Treasury Secretary Henry Paulson and Federal Reserve chairman Ben Bernanke went before the Senate Banking Committee
to defend the Bush administration's bailout plan in a spirited debate. The two faced strong criticism from both Democrats and Republicans who argued that the program needed more restrictions.
Sen. Richard Shelby of Alabama, the top Republican on the committee, said the government's previous efforts to save mortgage giants Fannie Mae and Freddie Mac, as well Bear Stearns, show the limitations on attempts to fix markets.
"You can't assure us this will work because you thought the other plans would work," Shelby said.
Sen. Jim Bunning, a conservative Republican from Kentucky, said that he could not support the proposal.
"It will not help struggling homeowners pay their mortgages. It will not bring a halt to the slide in home prices," Bunning said. "This massive bailout is not a solution. It's financial socialism and it's un-American."
Lawmakers were also concerned about the program's risk to taxpayers. But Bernanke stressed that most or even all of what the government spends to buy the assets would be recovered when the assets are eventually sold. Drafts of counterproposals emerged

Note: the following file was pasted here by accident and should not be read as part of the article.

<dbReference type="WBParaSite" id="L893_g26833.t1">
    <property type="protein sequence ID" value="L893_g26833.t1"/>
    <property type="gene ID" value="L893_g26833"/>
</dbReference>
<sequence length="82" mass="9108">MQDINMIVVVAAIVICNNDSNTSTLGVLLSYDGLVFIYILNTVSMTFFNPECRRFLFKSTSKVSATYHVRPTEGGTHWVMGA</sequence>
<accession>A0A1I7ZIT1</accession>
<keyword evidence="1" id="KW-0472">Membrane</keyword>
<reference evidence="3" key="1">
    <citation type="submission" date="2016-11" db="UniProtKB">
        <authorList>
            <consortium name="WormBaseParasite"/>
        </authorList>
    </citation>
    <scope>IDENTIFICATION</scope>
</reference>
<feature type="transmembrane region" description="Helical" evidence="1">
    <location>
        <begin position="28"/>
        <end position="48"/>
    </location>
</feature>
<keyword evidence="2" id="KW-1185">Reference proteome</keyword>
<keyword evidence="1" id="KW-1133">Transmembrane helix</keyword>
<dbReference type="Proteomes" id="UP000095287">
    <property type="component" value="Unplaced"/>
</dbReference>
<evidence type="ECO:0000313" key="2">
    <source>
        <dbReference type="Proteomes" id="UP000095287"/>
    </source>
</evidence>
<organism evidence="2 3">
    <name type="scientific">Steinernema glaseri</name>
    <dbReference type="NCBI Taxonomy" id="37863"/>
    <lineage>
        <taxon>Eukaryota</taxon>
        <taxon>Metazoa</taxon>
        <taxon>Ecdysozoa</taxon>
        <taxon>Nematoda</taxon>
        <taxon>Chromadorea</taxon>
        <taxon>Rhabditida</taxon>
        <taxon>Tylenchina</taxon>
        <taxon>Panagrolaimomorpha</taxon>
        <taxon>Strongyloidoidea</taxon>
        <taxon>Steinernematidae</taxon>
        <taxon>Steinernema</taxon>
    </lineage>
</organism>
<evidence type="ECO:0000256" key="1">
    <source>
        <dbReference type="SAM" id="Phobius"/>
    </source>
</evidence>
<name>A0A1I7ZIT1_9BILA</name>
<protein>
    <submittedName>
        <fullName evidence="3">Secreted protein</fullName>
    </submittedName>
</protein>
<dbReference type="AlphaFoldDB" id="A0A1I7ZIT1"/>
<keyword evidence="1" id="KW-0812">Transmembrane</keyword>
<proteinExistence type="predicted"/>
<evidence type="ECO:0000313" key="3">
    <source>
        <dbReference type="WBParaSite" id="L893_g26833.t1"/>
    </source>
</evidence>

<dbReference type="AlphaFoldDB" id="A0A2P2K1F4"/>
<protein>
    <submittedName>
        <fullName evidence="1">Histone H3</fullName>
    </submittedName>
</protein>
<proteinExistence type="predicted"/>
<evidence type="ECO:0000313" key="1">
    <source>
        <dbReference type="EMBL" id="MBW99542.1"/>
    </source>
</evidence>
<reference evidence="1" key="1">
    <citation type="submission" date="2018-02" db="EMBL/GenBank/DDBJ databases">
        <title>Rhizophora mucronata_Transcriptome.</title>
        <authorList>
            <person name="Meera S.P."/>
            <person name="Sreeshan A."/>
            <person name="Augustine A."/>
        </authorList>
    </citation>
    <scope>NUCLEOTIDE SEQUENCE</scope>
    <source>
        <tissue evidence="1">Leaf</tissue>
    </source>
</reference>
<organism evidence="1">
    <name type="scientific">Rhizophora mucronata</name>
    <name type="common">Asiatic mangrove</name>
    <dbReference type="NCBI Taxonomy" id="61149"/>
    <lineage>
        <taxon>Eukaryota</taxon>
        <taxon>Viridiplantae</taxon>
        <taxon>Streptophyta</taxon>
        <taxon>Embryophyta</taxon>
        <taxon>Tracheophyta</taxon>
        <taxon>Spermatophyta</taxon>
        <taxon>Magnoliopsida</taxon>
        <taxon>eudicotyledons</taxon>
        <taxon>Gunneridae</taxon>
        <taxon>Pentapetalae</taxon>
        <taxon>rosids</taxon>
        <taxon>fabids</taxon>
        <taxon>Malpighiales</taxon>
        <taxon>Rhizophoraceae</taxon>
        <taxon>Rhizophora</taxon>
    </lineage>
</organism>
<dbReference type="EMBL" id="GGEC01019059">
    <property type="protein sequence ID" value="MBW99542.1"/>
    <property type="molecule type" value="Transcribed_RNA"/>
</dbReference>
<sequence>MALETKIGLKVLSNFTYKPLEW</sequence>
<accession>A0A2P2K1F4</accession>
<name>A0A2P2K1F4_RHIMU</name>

from both chambers, led by Chris Dodd, D-Conn., in the Senate and Barney Frank, D-Mass., in the House. They want the government to get an equity stake in the companies it helps; more assistance for those at risk of foreclosure; more oversight of the program; and curbs on compensation of executives of participating companies.
There was also some good news. After the market close, Goldman Sachs announced that it will raise capital by selling $5 billion of preferred stock
to Warren Buffett's Berkshire Hathaway. NEXT: Wednesday, Sept. 24 - Closer to a deal